Letter: Unaccountability of private police

Click to follow
Sir: The proposal by Wandsworth Council to extend the role of its Parks Constabulary to council housing estates serves to emphasise the wish by the public to see more police officers on the street. This strong desire is leading to some dubious security companies offering a patrol service to householders for payment. Both developments should concern the public since such organisations lack the comprehensive training, accountability and sophisticated support of a modern police service. In the case of some of the security organisations there is even greater concern, since they are not regulated in any manner and there is nothing to stop active criminals setting themselves up as a security company. The complex task of patrolling our streets and dealing with the huge range of policing problems that can arise is one for the public police service.

It is ironic at a time when the public is crying out for more police officers that we have seen a government freeze on police recruiting for three years. It has been reported that the Wandsworth Parks Constabulary costs some pounds 750,000 a year for 32 officers. For the same money, a similar number of professional public police officers could be provided.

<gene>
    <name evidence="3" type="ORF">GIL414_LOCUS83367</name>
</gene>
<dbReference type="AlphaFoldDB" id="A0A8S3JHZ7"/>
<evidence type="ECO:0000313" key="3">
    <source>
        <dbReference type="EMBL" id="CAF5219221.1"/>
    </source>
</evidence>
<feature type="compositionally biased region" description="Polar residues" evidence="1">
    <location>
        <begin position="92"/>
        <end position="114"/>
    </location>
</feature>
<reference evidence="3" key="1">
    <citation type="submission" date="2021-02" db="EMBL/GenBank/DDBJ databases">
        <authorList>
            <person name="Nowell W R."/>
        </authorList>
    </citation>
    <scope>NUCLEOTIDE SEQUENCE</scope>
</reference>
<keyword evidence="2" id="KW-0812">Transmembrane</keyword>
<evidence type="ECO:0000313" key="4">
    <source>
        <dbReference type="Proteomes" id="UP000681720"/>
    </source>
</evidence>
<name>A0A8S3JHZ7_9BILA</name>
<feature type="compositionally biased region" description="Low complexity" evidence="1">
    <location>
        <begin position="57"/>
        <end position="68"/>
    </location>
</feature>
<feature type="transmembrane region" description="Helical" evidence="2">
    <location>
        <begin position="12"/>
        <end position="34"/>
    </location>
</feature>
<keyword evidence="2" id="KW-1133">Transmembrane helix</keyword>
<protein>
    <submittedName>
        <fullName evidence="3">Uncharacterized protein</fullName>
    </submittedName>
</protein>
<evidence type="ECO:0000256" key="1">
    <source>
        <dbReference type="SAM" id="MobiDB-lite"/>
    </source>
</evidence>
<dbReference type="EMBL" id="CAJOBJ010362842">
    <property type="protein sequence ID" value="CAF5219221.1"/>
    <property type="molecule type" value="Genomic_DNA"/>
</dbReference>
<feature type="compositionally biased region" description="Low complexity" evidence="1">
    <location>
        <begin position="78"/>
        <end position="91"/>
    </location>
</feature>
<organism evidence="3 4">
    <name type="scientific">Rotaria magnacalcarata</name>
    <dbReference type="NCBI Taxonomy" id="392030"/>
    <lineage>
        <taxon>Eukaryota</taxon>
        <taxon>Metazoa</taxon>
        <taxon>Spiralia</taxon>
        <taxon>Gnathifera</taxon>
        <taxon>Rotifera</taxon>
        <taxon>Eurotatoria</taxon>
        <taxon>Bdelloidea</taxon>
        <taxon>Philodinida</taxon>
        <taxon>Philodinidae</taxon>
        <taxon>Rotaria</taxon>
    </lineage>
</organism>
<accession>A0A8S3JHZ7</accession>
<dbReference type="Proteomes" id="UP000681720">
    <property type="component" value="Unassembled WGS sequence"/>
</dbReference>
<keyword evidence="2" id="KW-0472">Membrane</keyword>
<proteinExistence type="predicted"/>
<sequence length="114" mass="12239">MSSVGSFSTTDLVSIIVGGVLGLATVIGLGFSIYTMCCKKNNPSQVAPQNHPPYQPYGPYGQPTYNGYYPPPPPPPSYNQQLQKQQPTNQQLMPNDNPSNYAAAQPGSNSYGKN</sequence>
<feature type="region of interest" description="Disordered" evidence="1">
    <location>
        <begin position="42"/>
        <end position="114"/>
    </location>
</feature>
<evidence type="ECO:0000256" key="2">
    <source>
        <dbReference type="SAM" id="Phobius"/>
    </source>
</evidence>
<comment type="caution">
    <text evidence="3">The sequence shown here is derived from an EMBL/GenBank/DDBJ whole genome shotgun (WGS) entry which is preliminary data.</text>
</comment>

Crime figures in the past few months have shown a slight downturn in many parts of Britain. Although it is too early to be sure of the trend, there are some grounds for modest optimism. The level of crime is affected by a variety of factors, but the improvement in the position as a result of police efforts (against a background of a criminal justice system widely regarded as inadequate and a level of policing that has increased only marginally in the past 10 years) shows what could be achieved with a modest increase in resourcing. The public appears to be willing to pay for security companies or private police forces to carry out patrolling in public areas. Such arrangements can never be 'much cop', and it is perhaps time that we looked for a firm commitment from politicians to provide the professional resources needed to protect the community.

From April next year, when new legislation takes effect, local councils will be able to provide funds to top up local police budgets to allow for additional policing. Those councils with funds that they are considering spending on some second-class policing option could seriously consider this way forward.

Yours faithfully,


Chief Constable

Dyfed-Powys Police


26 August